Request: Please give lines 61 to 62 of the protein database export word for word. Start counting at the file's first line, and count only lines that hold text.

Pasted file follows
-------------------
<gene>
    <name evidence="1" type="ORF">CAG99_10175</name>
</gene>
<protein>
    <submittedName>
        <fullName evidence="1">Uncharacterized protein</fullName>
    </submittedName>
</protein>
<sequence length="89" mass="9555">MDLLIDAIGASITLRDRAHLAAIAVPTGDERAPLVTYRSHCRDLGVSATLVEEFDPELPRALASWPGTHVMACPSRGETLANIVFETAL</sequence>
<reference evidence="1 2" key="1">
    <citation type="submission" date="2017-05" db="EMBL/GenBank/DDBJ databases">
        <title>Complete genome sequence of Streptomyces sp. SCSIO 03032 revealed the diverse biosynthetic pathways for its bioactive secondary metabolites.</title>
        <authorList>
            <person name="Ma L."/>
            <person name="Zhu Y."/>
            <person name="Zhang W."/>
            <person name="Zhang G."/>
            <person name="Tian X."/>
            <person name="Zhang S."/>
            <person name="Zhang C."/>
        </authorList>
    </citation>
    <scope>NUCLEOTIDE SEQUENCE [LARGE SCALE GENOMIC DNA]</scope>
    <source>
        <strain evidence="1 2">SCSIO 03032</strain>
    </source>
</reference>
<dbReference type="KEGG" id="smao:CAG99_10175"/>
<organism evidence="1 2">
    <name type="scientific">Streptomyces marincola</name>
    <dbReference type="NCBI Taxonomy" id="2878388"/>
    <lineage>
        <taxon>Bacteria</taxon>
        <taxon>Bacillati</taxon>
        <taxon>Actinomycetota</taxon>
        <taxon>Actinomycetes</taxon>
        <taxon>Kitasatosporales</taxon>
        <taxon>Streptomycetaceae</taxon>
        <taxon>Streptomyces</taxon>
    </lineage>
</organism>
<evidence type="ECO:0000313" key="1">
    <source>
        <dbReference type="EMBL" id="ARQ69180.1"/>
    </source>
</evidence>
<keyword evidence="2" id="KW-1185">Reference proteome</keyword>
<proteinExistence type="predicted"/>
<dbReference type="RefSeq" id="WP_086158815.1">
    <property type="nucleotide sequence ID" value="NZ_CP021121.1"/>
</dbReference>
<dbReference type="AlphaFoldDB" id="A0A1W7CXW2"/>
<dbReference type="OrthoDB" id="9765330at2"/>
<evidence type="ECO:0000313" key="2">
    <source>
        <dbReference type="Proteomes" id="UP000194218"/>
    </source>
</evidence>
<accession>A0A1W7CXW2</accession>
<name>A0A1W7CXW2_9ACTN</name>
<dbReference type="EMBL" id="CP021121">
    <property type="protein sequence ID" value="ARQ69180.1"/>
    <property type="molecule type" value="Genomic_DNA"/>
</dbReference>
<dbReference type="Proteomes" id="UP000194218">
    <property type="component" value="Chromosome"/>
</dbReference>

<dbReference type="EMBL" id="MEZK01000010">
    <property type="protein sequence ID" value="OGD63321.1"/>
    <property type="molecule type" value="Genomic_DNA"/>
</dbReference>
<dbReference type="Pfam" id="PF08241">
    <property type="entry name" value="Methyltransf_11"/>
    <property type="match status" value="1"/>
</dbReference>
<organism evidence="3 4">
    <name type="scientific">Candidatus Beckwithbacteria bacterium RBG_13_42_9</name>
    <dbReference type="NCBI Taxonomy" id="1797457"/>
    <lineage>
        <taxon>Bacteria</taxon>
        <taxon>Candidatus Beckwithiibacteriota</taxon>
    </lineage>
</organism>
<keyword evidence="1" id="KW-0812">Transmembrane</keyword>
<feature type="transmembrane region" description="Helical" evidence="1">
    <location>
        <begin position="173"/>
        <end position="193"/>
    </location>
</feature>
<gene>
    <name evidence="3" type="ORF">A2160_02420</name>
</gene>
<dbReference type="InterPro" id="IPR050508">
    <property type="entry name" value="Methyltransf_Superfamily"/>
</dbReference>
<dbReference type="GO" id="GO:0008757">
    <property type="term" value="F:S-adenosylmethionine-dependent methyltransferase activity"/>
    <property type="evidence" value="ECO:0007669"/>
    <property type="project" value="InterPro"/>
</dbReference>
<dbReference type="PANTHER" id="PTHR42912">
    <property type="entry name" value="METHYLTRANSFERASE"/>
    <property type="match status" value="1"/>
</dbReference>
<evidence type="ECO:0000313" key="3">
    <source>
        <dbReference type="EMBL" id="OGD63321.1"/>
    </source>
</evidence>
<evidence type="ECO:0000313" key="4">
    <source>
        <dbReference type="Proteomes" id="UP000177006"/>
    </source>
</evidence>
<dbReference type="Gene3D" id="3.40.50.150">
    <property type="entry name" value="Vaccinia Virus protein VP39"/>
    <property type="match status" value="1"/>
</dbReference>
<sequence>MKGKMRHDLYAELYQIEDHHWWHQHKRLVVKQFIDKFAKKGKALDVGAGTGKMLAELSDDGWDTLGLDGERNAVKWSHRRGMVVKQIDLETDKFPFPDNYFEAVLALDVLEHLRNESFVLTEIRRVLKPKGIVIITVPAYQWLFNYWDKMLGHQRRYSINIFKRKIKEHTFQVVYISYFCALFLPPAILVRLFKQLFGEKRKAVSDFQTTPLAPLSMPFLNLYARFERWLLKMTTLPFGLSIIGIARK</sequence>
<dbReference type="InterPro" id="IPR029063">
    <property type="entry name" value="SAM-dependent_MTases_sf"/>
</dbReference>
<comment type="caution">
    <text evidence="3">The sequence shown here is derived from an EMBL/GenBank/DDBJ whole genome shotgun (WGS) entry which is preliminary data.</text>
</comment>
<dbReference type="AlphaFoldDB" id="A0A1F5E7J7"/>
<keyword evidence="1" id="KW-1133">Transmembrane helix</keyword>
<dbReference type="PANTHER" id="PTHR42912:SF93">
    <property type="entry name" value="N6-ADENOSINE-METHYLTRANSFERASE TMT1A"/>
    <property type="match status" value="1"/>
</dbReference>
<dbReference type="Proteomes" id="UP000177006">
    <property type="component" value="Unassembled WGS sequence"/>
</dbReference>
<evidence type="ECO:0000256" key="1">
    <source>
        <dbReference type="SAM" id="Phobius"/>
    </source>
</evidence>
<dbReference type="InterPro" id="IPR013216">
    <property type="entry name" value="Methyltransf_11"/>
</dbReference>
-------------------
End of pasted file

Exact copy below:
<dbReference type="EMBL" id="CP021121">
    <property type="protein sequence ID" value="ARQ69180.1"/>